- Cochin: These are also larger but incredibly friendly and calm. There aren’t many breeds that Cochins won’t get along with.
- Silkie: Silkies may be your d’Uccles’ favorite companions, as they’re similar in size and weight, as well as immensely friendly and docile.
- Polish: Crested Polish chickens are also on the smaller side, and both their temperament and personality would work well in a mixed flock.
- Serama: Although Seramas are more active and boisterous than d’Uccles, they’re small and spunky and will happily play and forage alongside other birds.
Taking Care of Barbu d’Uccle Chickens
These chickens are rare in the USA and Canada, so you’ll have to find a specialized breeder to get some chicks. That said, you’ll have plenty of luck finding them if you’re based in Europe, as they’re some of the most popular breeds in Belgium, Germany, and France.
This breed has a moderate lifespan of 8–10 years, though some can live up to 12 in ideal conditions.
Barbu d’Uccle chickens are fairly cold tolerant, but if you live in USDA Hardiness Zone 6 or below, you’ll need to provide them with a well-insulated shelter for the winter months. These birds don’t tolerate hot climates well and are prone to heat stress if the temperature goes above 80°F/27°C.
Although Barbu d’Uccles are small, it’s crucial that you don’t underestimate their intelligence or capabilities! These smart, cheeky birds can get themselves into trouble if they aren’t well supervised.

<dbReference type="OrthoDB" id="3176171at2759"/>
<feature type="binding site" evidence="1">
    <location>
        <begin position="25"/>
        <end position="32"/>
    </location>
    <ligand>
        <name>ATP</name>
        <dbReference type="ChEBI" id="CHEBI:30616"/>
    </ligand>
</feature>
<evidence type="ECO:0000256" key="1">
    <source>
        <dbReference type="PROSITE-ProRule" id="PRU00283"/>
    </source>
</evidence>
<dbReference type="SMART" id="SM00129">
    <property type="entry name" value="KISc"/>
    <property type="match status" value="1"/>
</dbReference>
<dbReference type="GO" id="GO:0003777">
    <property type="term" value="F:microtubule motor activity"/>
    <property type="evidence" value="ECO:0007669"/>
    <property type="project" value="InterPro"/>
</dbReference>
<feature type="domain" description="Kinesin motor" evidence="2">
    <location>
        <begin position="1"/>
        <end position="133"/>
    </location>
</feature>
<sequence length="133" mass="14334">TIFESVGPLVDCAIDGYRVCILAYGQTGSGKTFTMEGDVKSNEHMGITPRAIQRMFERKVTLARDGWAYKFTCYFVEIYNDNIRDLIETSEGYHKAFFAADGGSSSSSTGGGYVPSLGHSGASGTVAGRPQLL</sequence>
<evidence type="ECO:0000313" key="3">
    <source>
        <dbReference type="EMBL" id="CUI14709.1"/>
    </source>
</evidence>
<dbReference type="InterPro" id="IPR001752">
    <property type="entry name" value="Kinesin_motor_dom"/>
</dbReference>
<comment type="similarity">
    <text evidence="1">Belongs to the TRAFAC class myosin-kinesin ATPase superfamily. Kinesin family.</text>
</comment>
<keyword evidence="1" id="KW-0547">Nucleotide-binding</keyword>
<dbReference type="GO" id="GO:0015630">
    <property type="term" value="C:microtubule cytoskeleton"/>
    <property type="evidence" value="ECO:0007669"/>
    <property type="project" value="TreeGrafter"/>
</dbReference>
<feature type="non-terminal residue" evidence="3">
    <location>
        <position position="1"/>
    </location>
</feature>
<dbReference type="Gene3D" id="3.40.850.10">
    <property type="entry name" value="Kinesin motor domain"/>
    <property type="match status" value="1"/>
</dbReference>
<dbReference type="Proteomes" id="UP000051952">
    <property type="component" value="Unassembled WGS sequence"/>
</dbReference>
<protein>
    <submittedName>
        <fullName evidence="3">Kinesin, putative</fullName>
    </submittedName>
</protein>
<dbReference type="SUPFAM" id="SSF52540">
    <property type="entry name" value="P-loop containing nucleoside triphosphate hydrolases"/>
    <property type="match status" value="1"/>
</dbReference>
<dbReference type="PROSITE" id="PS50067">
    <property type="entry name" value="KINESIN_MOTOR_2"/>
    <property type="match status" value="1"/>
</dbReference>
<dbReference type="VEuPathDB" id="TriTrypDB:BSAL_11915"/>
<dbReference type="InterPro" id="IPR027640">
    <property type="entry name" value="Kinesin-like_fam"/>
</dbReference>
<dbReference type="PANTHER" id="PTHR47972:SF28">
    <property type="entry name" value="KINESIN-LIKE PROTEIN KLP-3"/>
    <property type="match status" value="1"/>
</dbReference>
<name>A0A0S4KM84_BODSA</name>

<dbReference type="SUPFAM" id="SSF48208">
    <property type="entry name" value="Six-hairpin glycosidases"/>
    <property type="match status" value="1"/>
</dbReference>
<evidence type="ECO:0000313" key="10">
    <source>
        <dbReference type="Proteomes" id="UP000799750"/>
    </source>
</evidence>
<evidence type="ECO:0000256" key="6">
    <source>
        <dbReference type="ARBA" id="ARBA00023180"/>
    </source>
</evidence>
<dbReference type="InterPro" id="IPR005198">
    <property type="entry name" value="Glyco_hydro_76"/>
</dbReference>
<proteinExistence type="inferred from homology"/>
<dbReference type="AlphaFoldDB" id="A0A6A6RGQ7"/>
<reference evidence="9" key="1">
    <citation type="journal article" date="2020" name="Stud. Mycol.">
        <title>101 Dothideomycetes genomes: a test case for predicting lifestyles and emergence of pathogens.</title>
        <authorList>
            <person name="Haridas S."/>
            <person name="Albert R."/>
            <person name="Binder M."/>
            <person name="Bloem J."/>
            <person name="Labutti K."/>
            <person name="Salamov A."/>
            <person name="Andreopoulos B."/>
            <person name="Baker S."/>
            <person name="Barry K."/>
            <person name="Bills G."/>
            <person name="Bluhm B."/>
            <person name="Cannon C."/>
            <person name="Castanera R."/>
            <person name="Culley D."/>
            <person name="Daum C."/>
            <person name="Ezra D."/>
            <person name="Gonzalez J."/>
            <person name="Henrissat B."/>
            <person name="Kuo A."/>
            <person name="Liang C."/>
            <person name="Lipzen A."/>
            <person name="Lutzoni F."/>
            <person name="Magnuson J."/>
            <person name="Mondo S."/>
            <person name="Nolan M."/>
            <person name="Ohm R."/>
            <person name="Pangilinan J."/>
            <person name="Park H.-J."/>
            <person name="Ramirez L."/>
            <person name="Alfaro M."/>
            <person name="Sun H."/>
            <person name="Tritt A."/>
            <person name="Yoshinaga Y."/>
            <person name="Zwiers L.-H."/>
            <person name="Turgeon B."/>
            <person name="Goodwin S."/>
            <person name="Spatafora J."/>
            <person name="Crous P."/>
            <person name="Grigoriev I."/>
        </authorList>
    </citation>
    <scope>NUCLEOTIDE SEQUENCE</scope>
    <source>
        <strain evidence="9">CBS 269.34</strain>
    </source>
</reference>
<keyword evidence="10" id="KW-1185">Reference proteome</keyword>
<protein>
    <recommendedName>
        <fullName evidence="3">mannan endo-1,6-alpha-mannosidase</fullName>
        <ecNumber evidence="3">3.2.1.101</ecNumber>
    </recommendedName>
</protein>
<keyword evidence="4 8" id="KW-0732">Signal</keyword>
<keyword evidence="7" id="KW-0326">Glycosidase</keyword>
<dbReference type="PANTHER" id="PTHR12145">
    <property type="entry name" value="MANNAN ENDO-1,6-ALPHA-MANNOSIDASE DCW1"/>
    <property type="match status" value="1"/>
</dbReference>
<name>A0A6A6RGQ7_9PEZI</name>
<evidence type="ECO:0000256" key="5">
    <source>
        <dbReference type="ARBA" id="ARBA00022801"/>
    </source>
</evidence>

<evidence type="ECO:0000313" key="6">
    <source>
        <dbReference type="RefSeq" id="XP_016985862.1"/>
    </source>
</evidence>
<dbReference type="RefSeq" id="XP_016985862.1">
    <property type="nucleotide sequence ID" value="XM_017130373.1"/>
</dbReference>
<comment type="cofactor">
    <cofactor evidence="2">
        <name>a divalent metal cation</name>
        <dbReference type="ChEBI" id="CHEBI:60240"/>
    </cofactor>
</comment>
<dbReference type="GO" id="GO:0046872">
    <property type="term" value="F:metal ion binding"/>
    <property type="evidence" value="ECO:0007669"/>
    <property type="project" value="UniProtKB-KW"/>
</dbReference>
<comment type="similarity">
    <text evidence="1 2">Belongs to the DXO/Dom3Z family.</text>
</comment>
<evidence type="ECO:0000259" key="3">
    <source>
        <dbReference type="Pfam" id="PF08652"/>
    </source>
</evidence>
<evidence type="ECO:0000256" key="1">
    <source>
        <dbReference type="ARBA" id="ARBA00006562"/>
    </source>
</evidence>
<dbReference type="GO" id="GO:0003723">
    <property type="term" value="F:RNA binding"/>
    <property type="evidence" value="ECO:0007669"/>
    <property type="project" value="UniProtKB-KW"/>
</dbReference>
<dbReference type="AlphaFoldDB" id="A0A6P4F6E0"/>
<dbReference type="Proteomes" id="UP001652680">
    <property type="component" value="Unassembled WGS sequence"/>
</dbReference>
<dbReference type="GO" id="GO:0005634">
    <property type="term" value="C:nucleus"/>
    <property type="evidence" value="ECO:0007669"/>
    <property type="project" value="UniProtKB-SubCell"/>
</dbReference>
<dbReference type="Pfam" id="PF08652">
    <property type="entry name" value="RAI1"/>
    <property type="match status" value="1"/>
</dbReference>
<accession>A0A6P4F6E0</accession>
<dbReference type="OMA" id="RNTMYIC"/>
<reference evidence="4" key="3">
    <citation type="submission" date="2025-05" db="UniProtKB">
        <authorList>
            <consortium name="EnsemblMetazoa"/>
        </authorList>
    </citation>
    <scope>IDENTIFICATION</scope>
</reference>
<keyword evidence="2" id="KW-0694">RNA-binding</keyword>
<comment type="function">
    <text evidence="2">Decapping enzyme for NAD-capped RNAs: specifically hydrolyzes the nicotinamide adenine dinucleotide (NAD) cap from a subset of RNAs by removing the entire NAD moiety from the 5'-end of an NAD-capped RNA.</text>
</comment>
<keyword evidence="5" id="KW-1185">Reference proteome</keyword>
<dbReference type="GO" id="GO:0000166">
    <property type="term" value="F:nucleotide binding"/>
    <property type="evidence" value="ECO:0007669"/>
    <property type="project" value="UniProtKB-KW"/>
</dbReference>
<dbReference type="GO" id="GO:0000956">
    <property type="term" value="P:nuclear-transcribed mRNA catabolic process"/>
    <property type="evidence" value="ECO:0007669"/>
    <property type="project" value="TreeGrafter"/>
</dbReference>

For example, did you know that d’Uccles are excellent fliers? This is great if you’re okay with them nesting in tree branches but less great if you want to keep them confined to a backyard.
If you let them roam freely in the yard, ensure that you have very high fencing or that your enclosure has a roof. A wire mesh roof won’t just keep your birds from flying off—it’ll also protect them from flying predators like hawks.
Ensure that this enclosure also sinks a good 12 inches into the earth and curls outwards. This will deter diggers like foxes and weasels from getting to your birds.
Ensure a healthy, varied diet full of fruit, vegetables, and insects and your preferred chicken feed. Provide them with clean water, mental stimulation, and socialization (both with other birds and human contact), and you’ll keep them healthy and happy for years to come.
This breed is more prone to mites than most others, so you’ll need to provide them with adequate space and materials for regular dust bathing. Additionally, consider lining their nesting boxes with diatomaceous earth to repel mites and other insects.
Barbu d’Uccle chickens have the same long leg feathers as other Bantam breeds, and these feathers are prone to getting dirty and matted.
As such, ensure that they have a dry, covered enclosure to roost in, and don’t hesitate to get in there and wipe their feathers down with a damp cloth to remove accumulated mud, droppings, and other detritus.
Although d’Uccles are resistant to many health issues, their small stature can make them susceptible to getting egg-bound.
Make sure you add oyster shells to their daily grit to help prevent this issue and have a reliable vet who can see your bird asap if this happens. If a chicken gets egg-bound, it usually has about 24-36 hours before its body shuts down.
Barbu d’Uccle chickens are perfect pets, fairly reliable layers, and can make excellent companions. Whether you’re establishing a mixed flock or just want a few chooks in the backyard, this is an ideal breed that’s sure to bring you joy for years to come.